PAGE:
In addition to handing out postcards about WRN to those who aren't aware of this online magazine, I signed autographs. How fun!
In addition to handing out postcards about WRN to those who aren't aware of this online magazine, I signed autographs. How fun!

A couple of women asked me to autograph their T-shirt. I graciously obliged. This woman had Karen Davidson's signature on her other shoulder.
A couple of women asked me to autograph their T-shirt. I graciously obliged. This woman had Karen Davidson's signature on her other shoulder.

Here's the other woman who's shirt I autographed. She's pointing to my signature. Wow!
Here's the other woman who's shirt I autographed. She's pointing to my signature. Wow!

Several men including this one who recognized me from my monthly column in American Iron magazine asked to have their picture taken with me. I was humbled by all the thoughtful attention.
Several men including this one who recognized me from my monthly column in American Iron magazine asked to have their picture taken with me. I was humbled by all the thoughtful attention.

One of the neat things about being at the booth for me was meeting people I've known for years, but have never actually met in person - like Kathy Enders here. I've known her for the last seven years as the founder of the long-running North Dakota Ladies Run but we'd never met face to face until this day. Thanks for stopping by Kathy.
One of the neat things about being at the booth for me was meeting people I've known for years, but have never actually met in person - like Kathy Enders here. I've known her for the last seven years as the founder of the long-running North Dakota Ladies Run but we'd never met face to face until this day. Thanks for stopping by Kathy.

Karen Davidson was there doing a MotorClothes seminar. She showed off all the new riding apparel coming out this fall.

Mugging with Karen Davidson who is the creative director for Harley-Davidson's MotorClothes division.
Mugging with Karen Davidson who is the creative director for Harley-Davidson's MotorClothes division.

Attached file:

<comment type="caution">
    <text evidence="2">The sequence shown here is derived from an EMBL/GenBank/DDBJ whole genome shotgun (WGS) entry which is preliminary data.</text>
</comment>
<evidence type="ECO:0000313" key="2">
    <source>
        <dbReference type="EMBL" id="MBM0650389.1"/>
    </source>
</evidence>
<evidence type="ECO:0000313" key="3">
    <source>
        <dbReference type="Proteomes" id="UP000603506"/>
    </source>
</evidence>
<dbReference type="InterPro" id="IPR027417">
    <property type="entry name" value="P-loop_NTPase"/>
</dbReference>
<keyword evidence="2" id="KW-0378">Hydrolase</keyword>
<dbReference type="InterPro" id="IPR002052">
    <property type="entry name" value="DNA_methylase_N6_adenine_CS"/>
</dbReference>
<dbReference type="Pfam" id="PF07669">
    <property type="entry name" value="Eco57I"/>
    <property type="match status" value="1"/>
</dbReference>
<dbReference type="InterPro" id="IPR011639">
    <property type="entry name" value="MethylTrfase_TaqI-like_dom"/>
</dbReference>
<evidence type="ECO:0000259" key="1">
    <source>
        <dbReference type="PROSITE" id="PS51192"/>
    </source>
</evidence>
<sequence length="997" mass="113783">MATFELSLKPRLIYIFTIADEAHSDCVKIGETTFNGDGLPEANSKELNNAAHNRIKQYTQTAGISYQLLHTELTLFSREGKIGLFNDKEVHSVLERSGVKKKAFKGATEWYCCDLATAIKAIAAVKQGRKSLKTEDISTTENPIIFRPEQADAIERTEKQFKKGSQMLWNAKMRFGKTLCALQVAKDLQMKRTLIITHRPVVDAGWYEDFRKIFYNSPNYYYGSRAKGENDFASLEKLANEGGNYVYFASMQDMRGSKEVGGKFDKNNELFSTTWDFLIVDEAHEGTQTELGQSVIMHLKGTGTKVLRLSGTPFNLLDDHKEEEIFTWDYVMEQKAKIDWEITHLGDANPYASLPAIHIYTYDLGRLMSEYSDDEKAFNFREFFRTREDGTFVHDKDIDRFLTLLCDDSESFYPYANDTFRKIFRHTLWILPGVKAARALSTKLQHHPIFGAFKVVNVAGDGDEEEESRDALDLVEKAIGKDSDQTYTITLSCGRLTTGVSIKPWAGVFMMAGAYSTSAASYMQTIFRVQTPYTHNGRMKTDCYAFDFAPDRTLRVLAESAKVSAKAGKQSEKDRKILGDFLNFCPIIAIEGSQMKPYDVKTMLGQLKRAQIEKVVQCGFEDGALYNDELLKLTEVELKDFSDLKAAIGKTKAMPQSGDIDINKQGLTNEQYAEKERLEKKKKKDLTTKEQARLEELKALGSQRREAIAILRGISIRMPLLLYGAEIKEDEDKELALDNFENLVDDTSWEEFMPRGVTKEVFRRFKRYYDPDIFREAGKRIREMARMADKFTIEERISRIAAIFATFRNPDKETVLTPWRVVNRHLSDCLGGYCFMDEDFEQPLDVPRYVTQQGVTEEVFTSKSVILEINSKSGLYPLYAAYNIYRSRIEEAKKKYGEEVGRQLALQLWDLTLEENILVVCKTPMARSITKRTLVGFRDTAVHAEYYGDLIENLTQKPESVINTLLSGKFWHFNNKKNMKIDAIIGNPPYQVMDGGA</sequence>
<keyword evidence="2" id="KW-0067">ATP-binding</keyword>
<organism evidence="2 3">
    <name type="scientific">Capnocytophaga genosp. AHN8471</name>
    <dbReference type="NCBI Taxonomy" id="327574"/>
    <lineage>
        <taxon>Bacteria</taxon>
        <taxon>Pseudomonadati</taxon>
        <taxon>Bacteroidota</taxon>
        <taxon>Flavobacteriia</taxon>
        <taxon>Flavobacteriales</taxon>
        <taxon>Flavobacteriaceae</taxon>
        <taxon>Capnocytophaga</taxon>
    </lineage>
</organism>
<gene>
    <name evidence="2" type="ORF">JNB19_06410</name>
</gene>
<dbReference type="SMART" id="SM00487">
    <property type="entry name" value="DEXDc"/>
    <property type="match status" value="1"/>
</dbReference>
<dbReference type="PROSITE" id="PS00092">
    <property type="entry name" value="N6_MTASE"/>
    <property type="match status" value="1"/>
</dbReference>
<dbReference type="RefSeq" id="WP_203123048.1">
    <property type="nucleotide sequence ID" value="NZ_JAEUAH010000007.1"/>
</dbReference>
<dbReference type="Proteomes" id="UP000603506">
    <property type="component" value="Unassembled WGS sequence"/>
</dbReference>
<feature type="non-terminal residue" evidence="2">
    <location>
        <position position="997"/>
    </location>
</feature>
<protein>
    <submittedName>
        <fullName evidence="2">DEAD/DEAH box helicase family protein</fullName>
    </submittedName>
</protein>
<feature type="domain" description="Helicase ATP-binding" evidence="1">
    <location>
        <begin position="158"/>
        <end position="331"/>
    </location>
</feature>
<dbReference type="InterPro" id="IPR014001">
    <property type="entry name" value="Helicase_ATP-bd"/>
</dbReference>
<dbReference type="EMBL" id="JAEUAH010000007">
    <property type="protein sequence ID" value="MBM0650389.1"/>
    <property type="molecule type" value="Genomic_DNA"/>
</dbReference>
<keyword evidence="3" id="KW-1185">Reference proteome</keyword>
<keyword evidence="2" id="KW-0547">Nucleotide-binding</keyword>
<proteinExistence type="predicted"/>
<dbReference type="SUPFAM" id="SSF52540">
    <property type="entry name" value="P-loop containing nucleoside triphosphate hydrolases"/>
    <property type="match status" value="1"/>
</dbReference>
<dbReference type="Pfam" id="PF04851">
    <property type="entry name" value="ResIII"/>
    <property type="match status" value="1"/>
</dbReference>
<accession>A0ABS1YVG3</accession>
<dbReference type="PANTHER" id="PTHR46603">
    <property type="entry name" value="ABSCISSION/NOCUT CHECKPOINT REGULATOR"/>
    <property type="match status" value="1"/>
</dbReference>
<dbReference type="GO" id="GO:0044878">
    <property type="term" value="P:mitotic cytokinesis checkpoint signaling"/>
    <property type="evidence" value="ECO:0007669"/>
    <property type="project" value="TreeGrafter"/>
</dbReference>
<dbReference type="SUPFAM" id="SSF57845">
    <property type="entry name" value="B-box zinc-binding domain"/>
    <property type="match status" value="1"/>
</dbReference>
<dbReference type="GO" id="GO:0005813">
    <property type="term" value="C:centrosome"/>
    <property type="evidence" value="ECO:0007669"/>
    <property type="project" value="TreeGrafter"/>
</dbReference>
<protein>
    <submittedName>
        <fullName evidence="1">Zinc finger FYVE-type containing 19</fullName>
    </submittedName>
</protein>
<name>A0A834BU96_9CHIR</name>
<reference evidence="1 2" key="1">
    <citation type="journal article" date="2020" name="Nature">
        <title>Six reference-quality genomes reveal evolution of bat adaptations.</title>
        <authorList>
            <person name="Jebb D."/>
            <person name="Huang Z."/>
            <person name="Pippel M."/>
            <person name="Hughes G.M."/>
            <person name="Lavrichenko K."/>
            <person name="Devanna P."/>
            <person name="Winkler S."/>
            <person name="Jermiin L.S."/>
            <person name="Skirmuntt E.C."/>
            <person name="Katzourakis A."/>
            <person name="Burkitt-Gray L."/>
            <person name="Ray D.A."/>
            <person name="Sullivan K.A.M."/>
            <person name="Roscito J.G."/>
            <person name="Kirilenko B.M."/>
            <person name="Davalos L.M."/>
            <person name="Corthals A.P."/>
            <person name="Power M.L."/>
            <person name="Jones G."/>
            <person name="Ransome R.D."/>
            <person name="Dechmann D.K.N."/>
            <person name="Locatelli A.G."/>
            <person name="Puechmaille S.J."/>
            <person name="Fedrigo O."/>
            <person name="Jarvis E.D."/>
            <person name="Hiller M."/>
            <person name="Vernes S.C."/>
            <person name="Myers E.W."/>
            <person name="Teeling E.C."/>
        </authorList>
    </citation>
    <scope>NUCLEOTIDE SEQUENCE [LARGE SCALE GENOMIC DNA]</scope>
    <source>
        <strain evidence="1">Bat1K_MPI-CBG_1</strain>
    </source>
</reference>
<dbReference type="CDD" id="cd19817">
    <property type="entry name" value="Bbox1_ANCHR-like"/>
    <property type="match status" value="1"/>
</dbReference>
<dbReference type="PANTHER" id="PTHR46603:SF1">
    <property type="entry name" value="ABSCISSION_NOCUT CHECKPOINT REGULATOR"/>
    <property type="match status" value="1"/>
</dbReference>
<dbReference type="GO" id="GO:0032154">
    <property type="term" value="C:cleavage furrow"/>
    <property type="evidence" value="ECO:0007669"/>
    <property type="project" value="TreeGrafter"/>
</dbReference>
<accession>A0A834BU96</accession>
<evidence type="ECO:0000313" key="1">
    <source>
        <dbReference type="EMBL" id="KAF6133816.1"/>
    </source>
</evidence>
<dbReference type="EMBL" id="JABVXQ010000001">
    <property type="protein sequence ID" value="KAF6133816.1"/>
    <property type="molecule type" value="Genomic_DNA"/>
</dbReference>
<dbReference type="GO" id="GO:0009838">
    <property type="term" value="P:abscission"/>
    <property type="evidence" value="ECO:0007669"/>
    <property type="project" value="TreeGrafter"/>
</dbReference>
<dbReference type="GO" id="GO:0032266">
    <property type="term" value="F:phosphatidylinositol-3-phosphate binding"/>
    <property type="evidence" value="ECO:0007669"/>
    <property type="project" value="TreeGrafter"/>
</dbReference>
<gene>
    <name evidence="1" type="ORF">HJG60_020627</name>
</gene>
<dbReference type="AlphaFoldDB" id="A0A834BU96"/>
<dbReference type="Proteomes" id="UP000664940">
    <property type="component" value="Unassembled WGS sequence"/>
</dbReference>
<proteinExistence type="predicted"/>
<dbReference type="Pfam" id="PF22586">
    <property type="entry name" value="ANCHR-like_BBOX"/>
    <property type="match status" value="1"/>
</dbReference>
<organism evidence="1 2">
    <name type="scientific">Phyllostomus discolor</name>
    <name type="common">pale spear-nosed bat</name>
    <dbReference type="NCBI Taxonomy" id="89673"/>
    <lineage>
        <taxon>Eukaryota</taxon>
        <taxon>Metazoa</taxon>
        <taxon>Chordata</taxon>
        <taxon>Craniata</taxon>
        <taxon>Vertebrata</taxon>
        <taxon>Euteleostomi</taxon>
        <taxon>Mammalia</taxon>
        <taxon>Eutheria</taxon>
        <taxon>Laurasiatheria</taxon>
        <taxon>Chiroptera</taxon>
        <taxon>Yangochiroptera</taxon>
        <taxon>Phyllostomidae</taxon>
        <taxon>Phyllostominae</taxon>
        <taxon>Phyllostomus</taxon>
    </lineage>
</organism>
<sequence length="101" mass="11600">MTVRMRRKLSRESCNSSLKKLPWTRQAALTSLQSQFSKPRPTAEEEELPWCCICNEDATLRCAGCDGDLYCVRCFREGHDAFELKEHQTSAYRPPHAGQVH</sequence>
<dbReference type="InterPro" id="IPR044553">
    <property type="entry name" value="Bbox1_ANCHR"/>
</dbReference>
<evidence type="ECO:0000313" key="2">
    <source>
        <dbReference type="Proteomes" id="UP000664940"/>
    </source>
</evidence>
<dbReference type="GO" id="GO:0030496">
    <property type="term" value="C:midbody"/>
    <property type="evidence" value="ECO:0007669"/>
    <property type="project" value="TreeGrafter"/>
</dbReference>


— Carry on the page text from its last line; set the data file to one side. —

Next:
The most popular seminar that drew quite a crowd was the dropped bike demonstration. Harley's Natalie Pedersen emceed the demonstration asking folks from the audience to try the technique she just explained. Several women had success at lifting the bike Interestly, no men stepped forward to give it a try -- and there were plenty of them in the audience watching.

Harley's Natalie Pedersen instructs a woman on how to lift a Sportster 1200 that's been laid on its side. The woman successfully uprighted the bike.
Harley's Natalie Pedersen instructs a woman on how to lift a Sportster 1200 that's been laid on its side. The woman successfully uprighted the bike.

For those who missed Sturgis, Harley-Davidson had daily live coverage of the rally with several reporters and photographers catching the action. Live online video allowed rally goers to call folks at home who have a computer to watch them say a few words online from Sturgis. One of the reporters in the field interviewing people was Harley's own Jessica Craker. I first met Jessica when she was a contract employee with Harley in the public relations department a couple of years ago. She's cute as a button with a great smile and bubbly personality to match so I wasn't surprised to learn Harley chose her to be their roving reporter in Sturgis. Way to go Jessica! Be sure to visit Harley-Davidson.com/Sturgis to watch the video and view lots of pictures.